A $2.5 Bn package was announced to sweeten the deal and ensure no council is left worse off from the reforms . Councils remained sceptical however, and the discontent grew louder when the Government decided to make the reforms mandatory, after previously suggesting that councils may be able to opt out .
Accordingly, 31 of the 67 councils banded together in opposition to the reforms, coming up with their own solution. In response, the Government stated that the councils’ solution had already been analysed and rejected due to insufficient cost savings .
Going with the Flow
Many councils are dissatisfied, but not all. The mayors of Hamilton and Nelson, for example, welcomed the reforms, citing the cost savings for ratepayers . It was also stated by the independent working group advising on the reforms that support from the sector is ‘overwhelming’.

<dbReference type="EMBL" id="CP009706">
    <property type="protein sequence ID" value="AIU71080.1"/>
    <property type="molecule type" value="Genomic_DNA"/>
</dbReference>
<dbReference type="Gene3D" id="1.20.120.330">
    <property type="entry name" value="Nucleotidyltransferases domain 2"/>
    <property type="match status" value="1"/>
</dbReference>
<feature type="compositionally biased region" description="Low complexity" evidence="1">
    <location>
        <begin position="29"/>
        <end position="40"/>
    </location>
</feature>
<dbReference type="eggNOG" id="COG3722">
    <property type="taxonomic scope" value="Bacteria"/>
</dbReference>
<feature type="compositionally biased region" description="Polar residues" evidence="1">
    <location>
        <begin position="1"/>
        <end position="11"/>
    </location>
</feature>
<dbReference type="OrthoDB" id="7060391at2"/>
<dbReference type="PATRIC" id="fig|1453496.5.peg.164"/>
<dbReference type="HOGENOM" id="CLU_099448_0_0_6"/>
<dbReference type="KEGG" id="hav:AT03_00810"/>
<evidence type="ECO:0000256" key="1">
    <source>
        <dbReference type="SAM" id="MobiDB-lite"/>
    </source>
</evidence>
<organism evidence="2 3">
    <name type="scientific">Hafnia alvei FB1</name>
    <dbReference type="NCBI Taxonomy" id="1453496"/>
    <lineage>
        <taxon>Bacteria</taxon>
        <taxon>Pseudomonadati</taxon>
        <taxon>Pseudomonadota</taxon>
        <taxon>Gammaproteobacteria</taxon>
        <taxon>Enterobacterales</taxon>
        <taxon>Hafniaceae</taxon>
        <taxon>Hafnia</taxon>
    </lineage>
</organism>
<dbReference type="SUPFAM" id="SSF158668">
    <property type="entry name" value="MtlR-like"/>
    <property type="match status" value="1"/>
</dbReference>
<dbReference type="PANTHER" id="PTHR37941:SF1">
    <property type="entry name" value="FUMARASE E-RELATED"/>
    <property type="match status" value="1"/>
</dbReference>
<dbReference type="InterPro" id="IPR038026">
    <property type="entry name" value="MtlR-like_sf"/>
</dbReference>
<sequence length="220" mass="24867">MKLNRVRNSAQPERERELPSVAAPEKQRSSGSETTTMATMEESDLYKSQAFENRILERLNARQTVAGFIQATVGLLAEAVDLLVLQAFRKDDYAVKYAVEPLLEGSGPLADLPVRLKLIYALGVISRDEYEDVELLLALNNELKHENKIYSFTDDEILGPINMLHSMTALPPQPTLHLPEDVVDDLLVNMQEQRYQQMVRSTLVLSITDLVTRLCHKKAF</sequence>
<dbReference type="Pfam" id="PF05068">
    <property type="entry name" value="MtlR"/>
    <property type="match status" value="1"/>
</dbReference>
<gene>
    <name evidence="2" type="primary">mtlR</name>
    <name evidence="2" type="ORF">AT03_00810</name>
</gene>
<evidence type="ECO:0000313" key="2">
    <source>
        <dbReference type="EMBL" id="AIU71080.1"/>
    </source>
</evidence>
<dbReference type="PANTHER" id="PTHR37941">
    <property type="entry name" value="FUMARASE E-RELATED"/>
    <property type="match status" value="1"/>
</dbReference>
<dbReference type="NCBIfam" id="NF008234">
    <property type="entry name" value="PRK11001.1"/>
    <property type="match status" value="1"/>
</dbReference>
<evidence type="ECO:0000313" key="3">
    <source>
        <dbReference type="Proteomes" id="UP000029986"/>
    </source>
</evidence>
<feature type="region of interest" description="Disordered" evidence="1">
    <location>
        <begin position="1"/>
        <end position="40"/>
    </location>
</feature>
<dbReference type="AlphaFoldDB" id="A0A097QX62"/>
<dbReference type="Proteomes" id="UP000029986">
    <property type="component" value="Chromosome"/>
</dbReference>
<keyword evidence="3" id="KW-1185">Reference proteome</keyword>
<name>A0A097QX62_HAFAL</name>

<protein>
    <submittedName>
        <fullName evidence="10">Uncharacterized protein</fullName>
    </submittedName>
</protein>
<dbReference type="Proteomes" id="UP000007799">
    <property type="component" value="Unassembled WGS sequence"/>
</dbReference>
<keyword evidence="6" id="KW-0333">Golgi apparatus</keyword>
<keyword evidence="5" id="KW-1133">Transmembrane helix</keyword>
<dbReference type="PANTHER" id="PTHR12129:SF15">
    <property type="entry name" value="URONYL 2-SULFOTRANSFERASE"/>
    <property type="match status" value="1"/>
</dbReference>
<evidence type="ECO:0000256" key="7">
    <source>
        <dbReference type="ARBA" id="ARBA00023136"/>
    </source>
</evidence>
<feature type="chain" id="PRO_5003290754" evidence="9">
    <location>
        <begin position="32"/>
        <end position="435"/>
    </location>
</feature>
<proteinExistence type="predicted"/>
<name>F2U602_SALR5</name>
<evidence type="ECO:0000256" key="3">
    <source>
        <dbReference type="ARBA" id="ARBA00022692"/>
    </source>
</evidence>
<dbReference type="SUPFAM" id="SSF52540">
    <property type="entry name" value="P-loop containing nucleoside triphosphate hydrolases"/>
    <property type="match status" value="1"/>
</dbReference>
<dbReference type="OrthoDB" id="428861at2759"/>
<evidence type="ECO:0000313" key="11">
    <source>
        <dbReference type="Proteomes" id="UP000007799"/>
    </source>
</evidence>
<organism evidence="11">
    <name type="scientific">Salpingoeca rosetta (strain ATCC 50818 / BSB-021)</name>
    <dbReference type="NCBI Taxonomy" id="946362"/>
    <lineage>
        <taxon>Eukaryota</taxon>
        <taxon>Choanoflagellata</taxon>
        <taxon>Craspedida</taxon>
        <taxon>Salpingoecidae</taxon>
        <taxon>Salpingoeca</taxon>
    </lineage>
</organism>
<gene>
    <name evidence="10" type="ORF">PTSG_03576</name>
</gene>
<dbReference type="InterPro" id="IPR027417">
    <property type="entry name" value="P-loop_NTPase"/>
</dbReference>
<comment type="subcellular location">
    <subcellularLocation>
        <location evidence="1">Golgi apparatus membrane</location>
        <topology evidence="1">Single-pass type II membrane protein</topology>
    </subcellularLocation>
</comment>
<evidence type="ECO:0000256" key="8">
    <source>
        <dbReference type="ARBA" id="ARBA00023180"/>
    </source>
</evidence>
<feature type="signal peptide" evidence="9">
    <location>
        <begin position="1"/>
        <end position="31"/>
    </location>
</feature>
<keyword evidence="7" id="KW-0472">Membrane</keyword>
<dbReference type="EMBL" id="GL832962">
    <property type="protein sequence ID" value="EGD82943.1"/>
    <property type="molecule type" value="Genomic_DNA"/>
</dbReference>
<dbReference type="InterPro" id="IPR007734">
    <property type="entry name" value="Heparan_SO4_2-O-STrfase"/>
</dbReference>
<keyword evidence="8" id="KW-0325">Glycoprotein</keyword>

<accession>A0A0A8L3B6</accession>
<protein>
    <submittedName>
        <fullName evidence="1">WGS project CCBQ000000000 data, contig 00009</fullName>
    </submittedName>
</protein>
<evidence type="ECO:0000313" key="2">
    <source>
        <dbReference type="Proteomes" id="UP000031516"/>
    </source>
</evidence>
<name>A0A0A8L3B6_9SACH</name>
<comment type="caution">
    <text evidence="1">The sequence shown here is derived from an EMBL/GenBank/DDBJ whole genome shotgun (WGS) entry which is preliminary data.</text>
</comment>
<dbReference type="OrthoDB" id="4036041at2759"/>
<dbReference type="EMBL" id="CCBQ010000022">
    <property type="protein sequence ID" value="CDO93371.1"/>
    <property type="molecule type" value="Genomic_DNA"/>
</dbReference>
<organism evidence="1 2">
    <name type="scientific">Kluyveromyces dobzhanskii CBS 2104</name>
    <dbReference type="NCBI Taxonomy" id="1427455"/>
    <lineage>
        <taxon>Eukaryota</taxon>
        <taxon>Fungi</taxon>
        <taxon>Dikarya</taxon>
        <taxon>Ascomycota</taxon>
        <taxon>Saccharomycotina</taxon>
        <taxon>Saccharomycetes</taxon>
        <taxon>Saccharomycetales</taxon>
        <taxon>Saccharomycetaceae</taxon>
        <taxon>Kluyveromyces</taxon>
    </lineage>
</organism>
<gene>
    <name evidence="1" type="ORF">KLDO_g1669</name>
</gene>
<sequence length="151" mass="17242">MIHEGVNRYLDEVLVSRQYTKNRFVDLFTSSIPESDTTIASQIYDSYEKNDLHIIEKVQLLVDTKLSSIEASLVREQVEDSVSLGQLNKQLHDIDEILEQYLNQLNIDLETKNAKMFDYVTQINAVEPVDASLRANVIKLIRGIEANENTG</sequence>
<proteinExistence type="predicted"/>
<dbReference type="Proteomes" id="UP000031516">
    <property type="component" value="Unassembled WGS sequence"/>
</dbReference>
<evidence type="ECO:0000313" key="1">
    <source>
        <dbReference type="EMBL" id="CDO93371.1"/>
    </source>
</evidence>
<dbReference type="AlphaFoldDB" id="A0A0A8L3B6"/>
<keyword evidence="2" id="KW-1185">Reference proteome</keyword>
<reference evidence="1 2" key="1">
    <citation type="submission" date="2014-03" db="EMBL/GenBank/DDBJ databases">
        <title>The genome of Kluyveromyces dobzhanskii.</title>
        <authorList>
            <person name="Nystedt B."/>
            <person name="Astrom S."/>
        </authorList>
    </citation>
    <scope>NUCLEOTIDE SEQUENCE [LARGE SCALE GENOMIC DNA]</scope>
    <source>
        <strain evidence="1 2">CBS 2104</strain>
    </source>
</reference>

While there is some support, the public’s view on the reforms has been affected by sub-par communication from the Government, according to the Three Waters Working Group. Local Government New Zealand agreed with this assessment . This appears to be evident in public opinion polling too. A poll earlier this year found that 35% of New Zealanders have no opinion on the reforms, indicating inadequate awareness of them .
Analysis of the Three Waters Reform Programme states some major benefits and cost savings, but debate around the reforms has fallen into the wider debate around co-governance. There is also discontent amongst councils, and a large portion of New Zealanders that are either unconvinced or underinformed. Regardless, support from the water sector remains and the Government continues to work on the new reforms with an aim to have them in place by July 1st 2024 . With National and Act opposed, the final outcome of the Three Waters reforms may depend on the next general election, but for now the Government has no plans to switch the tap off.